“Tribute to the Roughnecks” by Cindy Jackson stands atop Signal Hill. Long Beach is in the distance.

Signal Hill circa 1930 – at the corner of 1st Street and Belmont Street. Photo courtesy of the Seaver Center for Western History Research, Los Angeles Museum of Natural History.

In the summer of 1921, one of the world’s most famous wells strikes oil on the southeast side of Signal Hill, 20 miles south of Los Angeles.

The Alamitos No. 1 well erupts “black gold” on June 23, announcing discovery of California’s prolific Long Beach oilfield.

The natural gas pressure is so great the gusher rises 114 feet. The well produces almost 600 barrels a day when it is completed on June 25. It will eventually produce 700,000 barrels.

The oilfield Alamitos No. 1 reveals still produces 1.5 million barrels of oil a year.

Signal Hill, incorporated three years after the Alamitos discovery well, remains the only city in America completely surrounded by another city – Long Beach. More than one billion barrels of oil have been pumped from the Long Beach oilfield since the original strike.

Signal Hill, a growing residential area prior to the 1921 discovery of the Long Beach oilfield, would have so many derricks people would call it Porcupine Hill. “Today you can see wonderful commemorative art displays of this era throughout the lush parks and walkways of Signal Hill,” notes a local newspaper.

“Signal Hill is the scene of feverish activity, of an endless caravan of automobiles coming and going, of hustle and bustle, of a glow of optimism,” reported California Oil World.

“Derricks are being erected as fast as timber reaches the ground,” the magazine adds. “New companies are coming in overnight. Every available piece of acreage on and about Signal Hill is being signed up.”

Derricks were so close to one cemetery that graves “generated royalty checks to next-of-kin when oil was drawn from beneath family plots,” notes one historian. By 1923, production would reach 259,000 barrels per day from nearly 300 wells. Above, a detail from a panorama from the Library of Congress collection.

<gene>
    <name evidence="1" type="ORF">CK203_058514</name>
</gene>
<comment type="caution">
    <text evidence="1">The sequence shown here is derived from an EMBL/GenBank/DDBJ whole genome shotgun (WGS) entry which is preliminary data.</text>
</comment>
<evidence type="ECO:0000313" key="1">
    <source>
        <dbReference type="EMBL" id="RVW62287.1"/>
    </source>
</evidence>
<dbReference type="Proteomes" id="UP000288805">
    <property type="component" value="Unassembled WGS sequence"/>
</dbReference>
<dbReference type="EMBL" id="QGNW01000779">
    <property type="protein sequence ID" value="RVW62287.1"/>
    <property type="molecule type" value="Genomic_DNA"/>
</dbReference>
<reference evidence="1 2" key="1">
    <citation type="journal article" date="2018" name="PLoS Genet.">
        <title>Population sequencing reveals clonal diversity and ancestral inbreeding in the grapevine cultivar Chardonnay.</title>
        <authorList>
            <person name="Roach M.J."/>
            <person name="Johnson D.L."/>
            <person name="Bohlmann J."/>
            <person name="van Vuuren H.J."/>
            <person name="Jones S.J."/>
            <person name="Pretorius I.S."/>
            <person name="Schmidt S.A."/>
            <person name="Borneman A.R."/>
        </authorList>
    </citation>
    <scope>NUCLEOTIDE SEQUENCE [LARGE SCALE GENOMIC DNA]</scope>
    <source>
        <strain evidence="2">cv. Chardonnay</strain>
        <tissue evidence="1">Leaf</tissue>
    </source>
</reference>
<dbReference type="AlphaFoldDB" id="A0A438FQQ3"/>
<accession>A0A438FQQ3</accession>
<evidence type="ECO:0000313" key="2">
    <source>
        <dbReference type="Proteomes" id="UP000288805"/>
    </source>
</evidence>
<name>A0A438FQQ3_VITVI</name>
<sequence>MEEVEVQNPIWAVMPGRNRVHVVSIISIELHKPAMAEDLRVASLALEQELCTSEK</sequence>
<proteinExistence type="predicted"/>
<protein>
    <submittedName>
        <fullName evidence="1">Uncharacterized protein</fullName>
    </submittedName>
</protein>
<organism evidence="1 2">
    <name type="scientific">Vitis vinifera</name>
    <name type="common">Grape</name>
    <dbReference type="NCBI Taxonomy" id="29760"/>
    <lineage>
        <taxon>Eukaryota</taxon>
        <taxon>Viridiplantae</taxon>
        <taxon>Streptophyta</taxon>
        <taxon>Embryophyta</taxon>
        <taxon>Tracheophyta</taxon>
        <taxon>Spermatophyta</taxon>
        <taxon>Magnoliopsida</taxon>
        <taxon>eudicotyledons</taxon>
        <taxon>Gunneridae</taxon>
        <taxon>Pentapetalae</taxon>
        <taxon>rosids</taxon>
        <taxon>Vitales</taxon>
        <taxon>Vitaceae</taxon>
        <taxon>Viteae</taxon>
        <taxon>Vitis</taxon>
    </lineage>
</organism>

Signal Hill’s Discovery Well Park includes the Alamitos Number 1 well and memorial at the corner of Temple Ave. and East Hill St. A bronze statue – “Tribute to the Roughnecks” – is nearby on Skyline Drive.

Within a year, Signal Hill – before and after a residential area – will have 108 wells, producing 14,000 barrels of oil a day.

There are so many derricks, people are calling it Porcupine Hill.

“Derricks are so close that on Willow Street, Sunnyside Cemetery graves generated royalty checks to next-of-kin when oil was drawn from beneath family plots,” notes one historian.

By the fall of 1923, production reaches 259,000 barrels per day from nearly 300 wells, writes Dave Summers in his article, “The Oil Beneath California.”

Shell Geologists Gamble

The Signal Hill area had drawn wildcatters since 1917, but with no success. Two Royal Dutch Shell Oil Company geologists and a driller persevered.

“This was a great exploit and economic risk for the time. Shell Oil Company had just lost $3 million at a failed drilling site in Ventura, five years before,” explains the Long Beach Beachcomber newspaper.

A 1954 photograph of the Alamitos No. 1 well — and the monument dedicated on May 3, 1952, “as a tribute to the petroleum pioneers for their success here…”

Although another “dry hole” would be expensive, Shell geologists Frank Hayes and Alvin Theodore Schwennesen spudded their well in March 1921.

Driller Frank Hays believed oil lay deeper than earlier “dusters” had attempted to reach.

At a depth of 3,114 feet, their wildcat well found oil – and revealed the oilfield.

Today, Signal Hill’s Discovery Well Park includes a community center to educate the public. Historic photos and descriptions can be found at six viewpoints along the Panorama Promenade.

There are producing oil wells throughout the hill – with the historic “Discovery Well, Alamitos Number 1″ at the corner of Temple Avenue and East Hill Street.

A monument dedicated on May 3, 1952, serves “as a tribute to the petroleum pioneers for their success here, a success which has, by aiding in the growth and expansion of the petroleum industry, contributed so much to the welfare of mankind.”

“You can see wonderful commemorative art displays of this era throughout the lush parks and walkways of Signal Hill,” explains the Long Beach Beachcomber.

A statue dedicated on September 30, 2006, “Tribute to the Roughnecks,” can be found on Skyline Drive. Signal Hill Petroleum Chairman Jerry Barto and Shell Oil employee Bruce Kerr are depicted in bronze.

Between 1913 and 1923 Hollywood used the iconic derricks on Signal Hill for making movies starring Buster Keaton and Fatty Arbuckle. In 1957, what many consider the world’s first “all jazz” radio station, KNOB (now KLAX), first transmitted from a small studio on top of the historic oil hill.

Decades before Signal Hill, another giant southern California oilfield had been discovered in 1892. A struggling prospector drilled into tar seeps he found near present-day Dodger Stadium. Read Discovering the Los Angeles Oilfield.”

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